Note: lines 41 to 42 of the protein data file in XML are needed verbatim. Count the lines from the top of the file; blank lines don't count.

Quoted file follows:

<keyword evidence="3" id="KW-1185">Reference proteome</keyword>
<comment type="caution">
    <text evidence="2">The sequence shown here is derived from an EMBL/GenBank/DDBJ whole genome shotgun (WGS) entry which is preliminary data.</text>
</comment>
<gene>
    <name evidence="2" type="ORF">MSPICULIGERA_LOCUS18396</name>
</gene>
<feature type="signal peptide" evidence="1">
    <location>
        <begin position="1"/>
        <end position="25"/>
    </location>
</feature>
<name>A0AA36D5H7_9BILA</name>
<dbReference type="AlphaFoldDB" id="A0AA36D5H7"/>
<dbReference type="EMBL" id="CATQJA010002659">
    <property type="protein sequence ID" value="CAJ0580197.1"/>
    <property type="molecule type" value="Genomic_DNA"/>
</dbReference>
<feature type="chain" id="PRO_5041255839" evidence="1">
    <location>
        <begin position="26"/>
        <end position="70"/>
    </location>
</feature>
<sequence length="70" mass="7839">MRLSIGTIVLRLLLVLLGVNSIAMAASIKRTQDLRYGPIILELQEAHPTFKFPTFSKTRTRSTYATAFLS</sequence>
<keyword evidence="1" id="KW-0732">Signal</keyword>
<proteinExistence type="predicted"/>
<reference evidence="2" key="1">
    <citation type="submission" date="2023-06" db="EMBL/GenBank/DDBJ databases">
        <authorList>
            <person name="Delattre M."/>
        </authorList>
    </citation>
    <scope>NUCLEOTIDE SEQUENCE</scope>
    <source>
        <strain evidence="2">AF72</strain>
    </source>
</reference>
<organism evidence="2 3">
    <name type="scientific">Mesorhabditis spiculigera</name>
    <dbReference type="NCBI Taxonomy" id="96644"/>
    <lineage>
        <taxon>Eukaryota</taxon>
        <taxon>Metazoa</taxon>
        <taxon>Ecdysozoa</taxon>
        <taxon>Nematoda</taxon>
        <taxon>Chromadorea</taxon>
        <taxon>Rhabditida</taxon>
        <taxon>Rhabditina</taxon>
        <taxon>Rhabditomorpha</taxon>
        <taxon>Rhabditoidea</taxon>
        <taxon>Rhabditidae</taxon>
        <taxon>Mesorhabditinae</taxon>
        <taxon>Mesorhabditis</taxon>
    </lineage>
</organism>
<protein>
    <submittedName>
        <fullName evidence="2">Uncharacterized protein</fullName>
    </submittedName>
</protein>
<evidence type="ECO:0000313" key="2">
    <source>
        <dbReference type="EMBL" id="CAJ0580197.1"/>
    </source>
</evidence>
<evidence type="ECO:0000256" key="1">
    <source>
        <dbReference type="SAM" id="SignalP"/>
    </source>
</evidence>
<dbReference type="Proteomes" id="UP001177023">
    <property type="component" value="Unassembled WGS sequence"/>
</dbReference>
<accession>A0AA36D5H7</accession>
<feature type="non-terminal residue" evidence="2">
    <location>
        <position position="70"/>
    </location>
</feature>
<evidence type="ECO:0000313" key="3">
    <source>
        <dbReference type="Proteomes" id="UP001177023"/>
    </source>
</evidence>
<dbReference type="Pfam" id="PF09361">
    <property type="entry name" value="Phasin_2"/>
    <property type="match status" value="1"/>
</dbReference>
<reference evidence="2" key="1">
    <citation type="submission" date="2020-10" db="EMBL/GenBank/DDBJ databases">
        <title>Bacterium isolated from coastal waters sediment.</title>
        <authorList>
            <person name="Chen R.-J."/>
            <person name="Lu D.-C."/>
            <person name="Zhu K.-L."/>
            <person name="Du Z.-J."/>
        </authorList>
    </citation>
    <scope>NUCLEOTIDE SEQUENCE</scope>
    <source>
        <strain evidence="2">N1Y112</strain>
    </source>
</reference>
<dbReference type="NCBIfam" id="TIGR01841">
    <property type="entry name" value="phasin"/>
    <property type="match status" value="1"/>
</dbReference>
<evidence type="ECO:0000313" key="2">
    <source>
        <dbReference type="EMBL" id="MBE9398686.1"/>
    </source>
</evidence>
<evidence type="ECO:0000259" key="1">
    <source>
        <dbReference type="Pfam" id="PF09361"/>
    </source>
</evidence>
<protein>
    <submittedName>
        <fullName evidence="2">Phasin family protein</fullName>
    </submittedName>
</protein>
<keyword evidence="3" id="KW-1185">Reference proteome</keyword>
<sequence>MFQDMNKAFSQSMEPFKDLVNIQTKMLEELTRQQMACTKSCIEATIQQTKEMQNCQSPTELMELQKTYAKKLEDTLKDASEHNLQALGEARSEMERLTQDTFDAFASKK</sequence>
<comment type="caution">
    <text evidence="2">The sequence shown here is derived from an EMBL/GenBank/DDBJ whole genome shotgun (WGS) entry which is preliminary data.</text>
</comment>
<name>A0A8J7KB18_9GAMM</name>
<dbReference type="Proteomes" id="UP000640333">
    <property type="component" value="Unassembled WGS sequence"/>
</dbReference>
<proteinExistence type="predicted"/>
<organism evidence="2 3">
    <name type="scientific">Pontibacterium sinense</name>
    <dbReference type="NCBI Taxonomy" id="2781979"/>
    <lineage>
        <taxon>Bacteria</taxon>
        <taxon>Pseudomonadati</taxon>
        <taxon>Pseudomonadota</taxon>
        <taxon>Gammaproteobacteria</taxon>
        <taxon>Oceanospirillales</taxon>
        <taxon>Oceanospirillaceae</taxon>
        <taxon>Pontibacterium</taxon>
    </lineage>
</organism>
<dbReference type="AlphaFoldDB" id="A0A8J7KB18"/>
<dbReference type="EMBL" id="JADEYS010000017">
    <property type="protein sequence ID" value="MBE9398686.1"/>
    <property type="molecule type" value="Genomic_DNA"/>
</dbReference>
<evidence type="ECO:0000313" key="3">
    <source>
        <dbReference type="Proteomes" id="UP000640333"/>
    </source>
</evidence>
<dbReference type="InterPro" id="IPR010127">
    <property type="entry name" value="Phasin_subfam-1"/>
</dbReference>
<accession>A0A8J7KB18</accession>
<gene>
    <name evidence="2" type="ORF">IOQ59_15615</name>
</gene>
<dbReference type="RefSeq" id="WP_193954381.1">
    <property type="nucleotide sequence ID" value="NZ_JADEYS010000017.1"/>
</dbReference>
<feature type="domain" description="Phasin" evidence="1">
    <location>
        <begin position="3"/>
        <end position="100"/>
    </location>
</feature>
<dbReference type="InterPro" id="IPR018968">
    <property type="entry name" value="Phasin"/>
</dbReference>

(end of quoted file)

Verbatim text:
    <name type="scientific">Mesorhabditis spiculigera</name>
    <dbReference type="NCBI Taxonomy" id="96644"/>